Personally, I tend to keep coming back to the twin studies involving sexual orientation because the idea is so simple and yet so powerful. These studied identical twins (that is having exactly the same genetic code) separated at birth. There are some issues with these studies (for instance the difficulty of finding such people leads to small sample sizes), but they appear to suggest that genetics do play a role in sexual orientation. The twins shared homosexuality as a trait at much higher rates than even non-identical siblings. However, loosely half the sample had opposing sexual orientations. So something other than genetics appear to be involved as well.

Thanks, Prince, and others,

Yes, I agree - we need to seriously question the whole "gay gene" debate!

Marla R. Stevens Marla R. Stevens | November 15, 2008 9:42 PM

I'm already on record agreeing with you on this one:
http://www.bilerico.com/2006/07/lesbian_by_the_1.php
and taking it just a bit further, perversely radical creature that I am. (I also have been known to say that I'm pro-abortion as opposed to pro-choice, if only because people keep trying to tell me that nobody is pro-abortion even though they have yet to meet my sister-in-law, the best reason for being pro-abortion ever. Not that I'm going all early-twentieth century eugenics or anything -- I'm not into force in the matter but, I mean, some people just should not choose to reproduce!)

And, as long as we're on the subject of terms and questions of choice, I'd like to compliment you on your choice of phrasing, "Why should marriage be the sole guarantor of rights and benefits?", that does not ignore that couples do have some issues that need legal solutions that are provided in civil marriage that single people do not while simultaneously recognizing that things like access to health insurance should not depend on whether one can cope with someone else's annoying habits enough to keep a relationship going or not -- that these are not mutually exclusive pursuits. It is possible to both fight for equal access to civil marriage and other issues of socio-economic concern of our community at the same time.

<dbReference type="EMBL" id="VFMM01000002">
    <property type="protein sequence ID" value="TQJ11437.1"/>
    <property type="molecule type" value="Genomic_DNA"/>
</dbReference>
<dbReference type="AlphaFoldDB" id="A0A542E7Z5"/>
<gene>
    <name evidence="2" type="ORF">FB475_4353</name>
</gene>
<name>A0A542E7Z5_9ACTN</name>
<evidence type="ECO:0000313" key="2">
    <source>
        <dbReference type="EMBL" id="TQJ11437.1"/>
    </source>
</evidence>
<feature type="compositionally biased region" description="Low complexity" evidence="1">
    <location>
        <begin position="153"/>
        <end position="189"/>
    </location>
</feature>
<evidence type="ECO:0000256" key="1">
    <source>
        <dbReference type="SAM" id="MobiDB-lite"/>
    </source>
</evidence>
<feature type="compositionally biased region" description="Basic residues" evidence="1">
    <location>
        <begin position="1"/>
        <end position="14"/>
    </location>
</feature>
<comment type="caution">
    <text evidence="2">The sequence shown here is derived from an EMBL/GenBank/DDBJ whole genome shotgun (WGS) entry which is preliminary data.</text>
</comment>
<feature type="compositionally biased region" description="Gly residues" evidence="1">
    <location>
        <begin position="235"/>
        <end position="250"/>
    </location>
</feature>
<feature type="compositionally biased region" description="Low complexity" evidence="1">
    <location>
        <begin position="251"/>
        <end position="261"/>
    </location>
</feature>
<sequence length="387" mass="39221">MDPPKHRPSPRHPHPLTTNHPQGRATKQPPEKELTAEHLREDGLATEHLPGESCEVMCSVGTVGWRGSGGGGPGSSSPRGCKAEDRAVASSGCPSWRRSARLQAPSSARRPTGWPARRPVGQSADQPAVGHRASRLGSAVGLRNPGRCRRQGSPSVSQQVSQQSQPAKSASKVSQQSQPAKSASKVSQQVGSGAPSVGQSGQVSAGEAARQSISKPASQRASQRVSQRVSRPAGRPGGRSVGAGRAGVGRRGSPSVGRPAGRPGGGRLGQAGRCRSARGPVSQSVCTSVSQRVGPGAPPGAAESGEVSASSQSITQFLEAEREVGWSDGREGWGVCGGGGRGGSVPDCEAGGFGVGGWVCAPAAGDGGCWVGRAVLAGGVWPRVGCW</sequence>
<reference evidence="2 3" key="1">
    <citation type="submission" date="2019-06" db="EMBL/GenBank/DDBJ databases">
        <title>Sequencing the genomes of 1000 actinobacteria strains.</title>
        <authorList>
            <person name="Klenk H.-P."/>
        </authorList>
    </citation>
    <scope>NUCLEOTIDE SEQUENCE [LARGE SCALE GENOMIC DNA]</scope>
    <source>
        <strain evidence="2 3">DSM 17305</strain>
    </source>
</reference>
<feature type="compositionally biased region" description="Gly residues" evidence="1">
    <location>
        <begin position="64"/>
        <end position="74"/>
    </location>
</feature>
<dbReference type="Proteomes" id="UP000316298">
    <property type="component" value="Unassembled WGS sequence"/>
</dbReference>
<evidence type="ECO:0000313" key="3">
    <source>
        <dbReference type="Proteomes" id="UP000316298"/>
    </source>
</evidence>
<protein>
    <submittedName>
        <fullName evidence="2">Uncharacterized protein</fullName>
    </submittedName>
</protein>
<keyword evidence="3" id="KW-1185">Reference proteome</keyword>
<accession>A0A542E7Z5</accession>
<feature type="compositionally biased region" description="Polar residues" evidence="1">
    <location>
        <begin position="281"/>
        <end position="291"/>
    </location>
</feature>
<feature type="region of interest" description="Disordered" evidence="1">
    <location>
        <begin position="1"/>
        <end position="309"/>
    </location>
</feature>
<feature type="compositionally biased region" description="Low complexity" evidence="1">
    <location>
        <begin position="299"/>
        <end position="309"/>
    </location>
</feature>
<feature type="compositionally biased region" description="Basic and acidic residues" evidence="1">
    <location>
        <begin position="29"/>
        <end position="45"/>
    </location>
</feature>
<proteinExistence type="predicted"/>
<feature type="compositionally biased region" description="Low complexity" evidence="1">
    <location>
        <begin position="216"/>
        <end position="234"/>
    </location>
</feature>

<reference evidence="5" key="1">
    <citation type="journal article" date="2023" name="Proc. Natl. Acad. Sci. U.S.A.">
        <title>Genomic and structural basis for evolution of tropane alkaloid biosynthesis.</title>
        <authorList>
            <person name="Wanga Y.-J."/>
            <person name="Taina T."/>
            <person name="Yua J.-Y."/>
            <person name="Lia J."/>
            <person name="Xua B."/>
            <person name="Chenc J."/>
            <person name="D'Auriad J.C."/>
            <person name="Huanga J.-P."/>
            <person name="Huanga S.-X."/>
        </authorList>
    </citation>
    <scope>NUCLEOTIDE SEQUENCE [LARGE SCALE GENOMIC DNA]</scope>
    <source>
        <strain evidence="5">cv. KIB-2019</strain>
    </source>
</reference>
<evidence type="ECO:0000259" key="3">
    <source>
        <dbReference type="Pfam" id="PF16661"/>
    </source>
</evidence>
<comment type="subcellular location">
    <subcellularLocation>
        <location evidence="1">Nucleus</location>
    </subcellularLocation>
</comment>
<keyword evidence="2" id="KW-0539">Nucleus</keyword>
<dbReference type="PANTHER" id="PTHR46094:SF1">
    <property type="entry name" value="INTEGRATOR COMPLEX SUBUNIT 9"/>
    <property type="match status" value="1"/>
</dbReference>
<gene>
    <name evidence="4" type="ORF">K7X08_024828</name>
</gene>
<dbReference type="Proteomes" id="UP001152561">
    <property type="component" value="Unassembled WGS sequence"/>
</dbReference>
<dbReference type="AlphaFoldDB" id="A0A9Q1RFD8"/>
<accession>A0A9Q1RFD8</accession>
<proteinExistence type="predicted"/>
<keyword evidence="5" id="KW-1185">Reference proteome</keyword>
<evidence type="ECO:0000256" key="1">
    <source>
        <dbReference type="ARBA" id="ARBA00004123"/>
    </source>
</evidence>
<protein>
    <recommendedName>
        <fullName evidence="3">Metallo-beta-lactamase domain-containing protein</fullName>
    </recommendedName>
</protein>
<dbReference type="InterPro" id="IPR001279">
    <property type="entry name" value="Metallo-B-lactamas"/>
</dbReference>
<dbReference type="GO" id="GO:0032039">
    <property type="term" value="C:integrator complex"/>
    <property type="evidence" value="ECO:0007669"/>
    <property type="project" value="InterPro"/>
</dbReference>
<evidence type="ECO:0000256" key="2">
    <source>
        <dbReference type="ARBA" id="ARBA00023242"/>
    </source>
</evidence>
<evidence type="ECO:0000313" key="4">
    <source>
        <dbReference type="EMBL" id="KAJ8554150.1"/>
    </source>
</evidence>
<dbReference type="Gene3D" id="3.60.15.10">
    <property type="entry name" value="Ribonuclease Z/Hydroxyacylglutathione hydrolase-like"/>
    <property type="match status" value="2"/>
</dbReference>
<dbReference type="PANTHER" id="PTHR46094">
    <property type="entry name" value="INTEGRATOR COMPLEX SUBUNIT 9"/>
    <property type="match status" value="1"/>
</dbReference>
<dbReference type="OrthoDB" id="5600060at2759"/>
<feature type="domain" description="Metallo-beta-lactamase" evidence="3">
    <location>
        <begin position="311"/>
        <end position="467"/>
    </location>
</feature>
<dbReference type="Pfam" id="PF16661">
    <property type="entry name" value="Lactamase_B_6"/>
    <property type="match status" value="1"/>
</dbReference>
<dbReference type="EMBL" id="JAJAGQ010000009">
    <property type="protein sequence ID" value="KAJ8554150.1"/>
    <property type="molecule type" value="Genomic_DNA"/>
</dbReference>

The diagnosis of ego-dystonic homosexuality makes about as much sense as ego-dystonic "failure to look like a fashion model". The mechanism is shame and depression, the cause is societal pressure on persons vulnerable because of age or temperament or unmet psychological need for security. The DSM ought to can that diagnosis.

Reformed Ascetic | November 15, 2008 11:09 PM

Ego-dystonic homosexuality was removed from the DSM in 1987. Under a "catch-all" category of sexual disorder not otherwise specified they retain is retained "persistent and marked distress about one's sexual orientation."

The WHO has a category for egodystonic sexual orientation.

The language in both cases is orientation neutral, and the object is, or should be, to help the client/patient to achieve an end to their distress. "Curing" their orientation is not (supposed to be) the goal.

Rick Elliott | November 16, 2008 2:50 AM

A year or so ago I attended a lecture from the University of Texas, Medical Branch in Houston. The presentation made it clear that being homosexual is determined between the sixth and twelfth week of gestation. As I understood what was being said, what determined homosexualness relates to a fetus' ability to absorb testosterone the mother created. If the male fetus did not absorb it correctly in amount, he would be homosexual. If a female fetus absorbed too much, she would become a homosexual.